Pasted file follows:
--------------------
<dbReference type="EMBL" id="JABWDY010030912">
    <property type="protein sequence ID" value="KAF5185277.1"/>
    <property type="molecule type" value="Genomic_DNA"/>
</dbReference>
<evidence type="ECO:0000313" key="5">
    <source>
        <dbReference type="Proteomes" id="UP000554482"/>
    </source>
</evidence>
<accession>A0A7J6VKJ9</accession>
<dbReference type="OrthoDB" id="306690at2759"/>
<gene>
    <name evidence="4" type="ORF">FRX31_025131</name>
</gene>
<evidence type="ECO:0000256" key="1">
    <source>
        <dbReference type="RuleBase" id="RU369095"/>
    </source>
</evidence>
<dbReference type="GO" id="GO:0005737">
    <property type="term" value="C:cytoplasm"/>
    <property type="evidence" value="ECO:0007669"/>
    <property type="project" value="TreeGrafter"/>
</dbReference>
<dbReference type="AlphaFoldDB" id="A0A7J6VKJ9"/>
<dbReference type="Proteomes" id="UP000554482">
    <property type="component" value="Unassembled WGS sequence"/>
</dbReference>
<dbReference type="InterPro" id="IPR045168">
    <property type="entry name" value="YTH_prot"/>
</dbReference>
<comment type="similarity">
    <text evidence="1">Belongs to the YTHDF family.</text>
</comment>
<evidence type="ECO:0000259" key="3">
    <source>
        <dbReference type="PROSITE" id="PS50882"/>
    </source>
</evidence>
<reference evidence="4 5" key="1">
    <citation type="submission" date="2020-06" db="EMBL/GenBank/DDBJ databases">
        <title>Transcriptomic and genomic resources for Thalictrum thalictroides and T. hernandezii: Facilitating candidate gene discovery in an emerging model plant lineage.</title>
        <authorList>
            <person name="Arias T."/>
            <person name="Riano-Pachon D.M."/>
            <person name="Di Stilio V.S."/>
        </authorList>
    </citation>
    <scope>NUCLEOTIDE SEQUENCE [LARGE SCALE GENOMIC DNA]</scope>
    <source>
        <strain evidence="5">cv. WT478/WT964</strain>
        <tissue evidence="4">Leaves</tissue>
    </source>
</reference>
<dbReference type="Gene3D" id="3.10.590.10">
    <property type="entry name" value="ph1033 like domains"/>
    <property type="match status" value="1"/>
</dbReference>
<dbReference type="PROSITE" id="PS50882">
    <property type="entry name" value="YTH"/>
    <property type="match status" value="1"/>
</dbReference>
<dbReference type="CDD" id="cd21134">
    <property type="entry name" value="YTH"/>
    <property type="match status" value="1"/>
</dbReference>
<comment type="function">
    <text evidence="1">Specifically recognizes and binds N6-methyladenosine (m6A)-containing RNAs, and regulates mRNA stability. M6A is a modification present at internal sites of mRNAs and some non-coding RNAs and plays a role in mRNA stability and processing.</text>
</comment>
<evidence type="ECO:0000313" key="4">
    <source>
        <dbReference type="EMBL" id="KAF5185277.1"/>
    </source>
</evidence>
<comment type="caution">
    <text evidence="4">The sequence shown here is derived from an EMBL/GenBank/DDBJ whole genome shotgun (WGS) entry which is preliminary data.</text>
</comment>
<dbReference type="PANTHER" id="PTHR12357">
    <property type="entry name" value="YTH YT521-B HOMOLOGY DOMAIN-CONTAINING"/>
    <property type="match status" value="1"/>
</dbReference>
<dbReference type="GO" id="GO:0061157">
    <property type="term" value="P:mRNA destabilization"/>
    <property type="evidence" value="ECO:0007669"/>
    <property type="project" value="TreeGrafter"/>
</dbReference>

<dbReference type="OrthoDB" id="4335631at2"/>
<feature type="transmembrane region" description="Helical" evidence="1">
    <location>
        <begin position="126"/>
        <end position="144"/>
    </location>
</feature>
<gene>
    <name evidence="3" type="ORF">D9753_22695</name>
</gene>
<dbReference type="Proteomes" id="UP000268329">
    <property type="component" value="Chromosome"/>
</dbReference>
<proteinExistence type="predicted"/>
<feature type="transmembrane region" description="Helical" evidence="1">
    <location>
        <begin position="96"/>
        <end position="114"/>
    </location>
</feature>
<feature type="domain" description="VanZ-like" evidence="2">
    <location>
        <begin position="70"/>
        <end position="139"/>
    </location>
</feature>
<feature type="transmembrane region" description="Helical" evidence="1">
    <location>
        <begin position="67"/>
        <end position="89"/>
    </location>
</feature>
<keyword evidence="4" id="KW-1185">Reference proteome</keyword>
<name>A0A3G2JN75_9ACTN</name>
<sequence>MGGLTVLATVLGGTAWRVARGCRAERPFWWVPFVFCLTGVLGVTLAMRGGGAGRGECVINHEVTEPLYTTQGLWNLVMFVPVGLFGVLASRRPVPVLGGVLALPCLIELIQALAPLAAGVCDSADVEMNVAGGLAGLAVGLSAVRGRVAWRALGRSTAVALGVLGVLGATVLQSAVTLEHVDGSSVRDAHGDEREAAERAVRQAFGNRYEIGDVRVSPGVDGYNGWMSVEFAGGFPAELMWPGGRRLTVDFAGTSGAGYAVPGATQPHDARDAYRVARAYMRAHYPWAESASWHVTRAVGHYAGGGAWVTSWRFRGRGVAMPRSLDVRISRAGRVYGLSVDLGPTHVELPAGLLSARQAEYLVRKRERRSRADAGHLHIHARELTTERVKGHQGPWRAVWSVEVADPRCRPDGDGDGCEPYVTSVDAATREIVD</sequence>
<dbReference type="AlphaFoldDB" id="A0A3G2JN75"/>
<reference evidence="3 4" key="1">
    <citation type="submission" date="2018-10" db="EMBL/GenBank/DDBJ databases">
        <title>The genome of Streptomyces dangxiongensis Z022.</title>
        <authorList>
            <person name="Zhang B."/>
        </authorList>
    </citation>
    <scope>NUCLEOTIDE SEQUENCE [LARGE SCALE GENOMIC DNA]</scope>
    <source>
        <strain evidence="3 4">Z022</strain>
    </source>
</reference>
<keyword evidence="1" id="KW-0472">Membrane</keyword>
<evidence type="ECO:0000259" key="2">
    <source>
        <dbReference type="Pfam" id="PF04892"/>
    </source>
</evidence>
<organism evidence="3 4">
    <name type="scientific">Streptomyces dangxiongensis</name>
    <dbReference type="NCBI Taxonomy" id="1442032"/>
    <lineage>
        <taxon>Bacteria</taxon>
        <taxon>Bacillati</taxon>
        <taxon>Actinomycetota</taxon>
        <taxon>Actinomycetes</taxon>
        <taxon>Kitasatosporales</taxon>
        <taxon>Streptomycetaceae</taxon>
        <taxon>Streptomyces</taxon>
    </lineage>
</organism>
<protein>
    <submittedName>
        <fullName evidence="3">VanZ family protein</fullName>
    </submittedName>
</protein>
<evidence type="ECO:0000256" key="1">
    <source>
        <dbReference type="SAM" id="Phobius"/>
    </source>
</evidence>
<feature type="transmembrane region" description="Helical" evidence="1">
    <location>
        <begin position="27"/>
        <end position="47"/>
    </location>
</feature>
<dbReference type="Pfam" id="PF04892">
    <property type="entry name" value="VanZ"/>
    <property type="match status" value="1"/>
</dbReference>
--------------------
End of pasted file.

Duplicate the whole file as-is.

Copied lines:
<dbReference type="EMBL" id="JABWDY010030912">
    <property type="protein sequence ID" value="KAF5185277.1"/>
    <property type="molecule type" value="Genomic_DNA"/>
</dbReference>
<evidence type="ECO:0000313" key="5">
    <source>
        <dbReference type="Proteomes" id="UP000554482"/>
    </source>
</evidence>
<accession>A0A7J6VKJ9</accession>
<dbReference type="OrthoDB" id="306690at2759"/>
<gene>
    <name evidence="4" type="ORF">FRX31_025131</name>
</gene>
<evidence type="ECO:0000256" key="1">
    <source>
        <dbReference type="RuleBase" id="RU369095"/>
    </source>
</evidence>
<dbReference type="GO" id="GO:0005737">
    <property type="term" value="C:cytoplasm"/>
    <property type="evidence" value="ECO:0007669"/>
    <property type="project" value="TreeGrafter"/>
</dbReference>
<dbReference type="AlphaFoldDB" id="A0A7J6VKJ9"/>
<dbReference type="Proteomes" id="UP000554482">
    <property type="component" value="Unassembled WGS sequence"/>
</dbReference>
<dbReference type="InterPro" id="IPR045168">
    <property type="entry name" value="YTH_prot"/>
</dbReference>
<comment type="similarity">
    <text evidence="1">Belongs to the YTHDF family.</text>
</comment>
<evidence type="ECO:0000259" key="3">
    <source>
        <dbReference type="PROSITE" id="PS50882"/>
    </source>
</evidence>
<reference evidence="4 5" key="1">
    <citation type="submission" date="2020-06" db="EMBL/GenBank/DDBJ databases">
        <title>Transcriptomic and genomic resources for Thalictrum thalictroides and T. hernandezii: Facilitating candidate gene discovery in an emerging model plant lineage.</title>
        <authorList>
            <person name="Arias T."/>
            <person name="Riano-Pachon D.M."/>
            <person name="Di Stilio V.S."/>
        </authorList>
    </citation>
    <scope>NUCLEOTIDE SEQUENCE [LARGE SCALE GENOMIC DNA]</scope>
    <source>
        <strain evidence="5">cv. WT478/WT964</strain>
        <tissue evidence="4">Leaves</tissue>
    </source>
</reference>
<dbReference type="Gene3D" id="3.10.590.10">
    <property type="entry name" value="ph1033 like domains"/>
    <property type="match status" value="1"/>
</dbReference>
<dbReference type="PROSITE" id="PS50882">
    <property type="entry name" value="YTH"/>
    <property type="match status" value="1"/>
</dbReference>
<dbReference type="CDD" id="cd21134">
    <property type="entry name" value="YTH"/>
    <property type="match status" value="1"/>
</dbReference>
<comment type="function">
    <text evidence="1">Specifically recognizes and binds N6-methyladenosine (m6A)-containing RNAs, and regulates mRNA stability. M6A is a modification present at internal sites of mRNAs and some non-coding RNAs and plays a role in mRNA stability and processing.</text>
</comment>
<evidence type="ECO:0000313" key="4">
    <source>
        <dbReference type="EMBL" id="KAF5185277.1"/>
    </source>
</evidence>
<comment type="caution">
    <text evidence="4">The sequence shown here is derived from an EMBL/GenBank/DDBJ whole genome shotgun (WGS) entry which is preliminary data.</text>
</comment>
<dbReference type="PANTHER" id="PTHR12357">
    <property type="entry name" value="YTH YT521-B HOMOLOGY DOMAIN-CONTAINING"/>
    <property type="match status" value="1"/>
</dbReference>
<dbReference type="GO" id="GO:0061157">
    <property type="term" value="P:mRNA destabilization"/>
    <property type="evidence" value="ECO:0007669"/>
    <property type="project" value="TreeGrafter"/>
</dbReference>

<dbReference type="OrthoDB" id="4335631at2"/>
<feature type="transmembrane region" description="Helical" evidence="1">
    <location>
        <begin position="126"/>
        <end position="144"/>
    </location>
</feature>
<gene>
    <name evidence="3" type="ORF">D9753_22695</name>
</gene>
<dbReference type="Proteomes" id="UP000268329">
    <property type="component" value="Chromosome"/>
</dbReference>
<proteinExistence type="predicted"/>
<feature type="transmembrane region" description="Helical" evidence="1">
    <location>
        <begin position="96"/>
        <end position="114"/>
    </location>
</feature>
<feature type="domain" description="VanZ-like" evidence="2">
    <location>
        <begin position="70"/>
        <end position="139"/>
    </location>
</feature>
<feature type="transmembrane region" description="Helical" evidence="1">
    <location>
        <begin position="67"/>
        <end position="89"/>
    </location>
</feature>
<keyword evidence="4" id="KW-1185">Reference proteome</keyword>
<name>A0A3G2JN75_9ACTN</name>
<sequence>MGGLTVLATVLGGTAWRVARGCRAERPFWWVPFVFCLTGVLGVTLAMRGGGAGRGECVINHEVTEPLYTTQGLWNLVMFVPVGLFGVLASRRPVPVLGGVLALPCLIELIQALAPLAAGVCDSADVEMNVAGGLAGLAVGLSAVRGRVAWRALGRSTAVALGVLGVLGATVLQSAVTLEHVDGSSVRDAHGDEREAAERAVRQAFGNRYEIGDVRVSPGVDGYNGWMSVEFAGGFPAELMWPGGRRLTVDFAGTSGAGYAVPGATQPHDARDAYRVARAYMRAHYPWAESASWHVTRAVGHYAGGGAWVTSWRFRGRGVAMPRSLDVRISRAGRVYGLSVDLGPTHVELPAGLLSARQAEYLVRKRERRSRADAGHLHIHARELTTERVKGHQGPWRAVWSVEVADPRCRPDGDGDGCEPYVTSVDAATREIVD</sequence>
<dbReference type="AlphaFoldDB" id="A0A3G2JN75"/>
<reference evidence="3 4" key="1">
    <citation type="submission" date="2018-10" db="EMBL/GenBank/DDBJ databases">
        <title>The genome of Streptomyces dangxiongensis Z022.</title>
        <authorList>
            <person name="Zhang B."/>
        </authorList>
    </citation>
    <scope>NUCLEOTIDE SEQUENCE [LARGE SCALE GENOMIC DNA]</scope>
    <source>
        <strain evidence="3 4">Z022</strain>
    </source>
</reference>
<keyword evidence="1" id="KW-0472">Membrane</keyword>
<evidence type="ECO:0000259" key="2">
    <source>
        <dbReference type="Pfam" id="PF04892"/>
    </source>
</evidence>
<organism evidence="3 4">
    <name type="scientific">Streptomyces dangxiongensis</name>
    <dbReference type="NCBI Taxonomy" id="1442032"/>
    <lineage>
        <taxon>Bacteria</taxon>
        <taxon>Bacillati</taxon>
        <taxon>Actinomycetota</taxon>
        <taxon>Actinomycetes</taxon>
        <taxon>Kitasatosporales</taxon>
        <taxon>Streptomycetaceae</taxon>
        <taxon>Streptomyces</taxon>
    </lineage>
</organism>
<protein>
    <submittedName>
        <fullName evidence="3">VanZ family protein</fullName>
    </submittedName>
</protein>
<evidence type="ECO:0000256" key="1">
    <source>
        <dbReference type="SAM" id="Phobius"/>
    </source>
</evidence>
<feature type="transmembrane region" description="Helical" evidence="1">
    <location>
        <begin position="27"/>
        <end position="47"/>
    </location>
</feature>
<dbReference type="Pfam" id="PF04892">
    <property type="entry name" value="VanZ"/>
    <property type="match status" value="1"/>
</dbReference>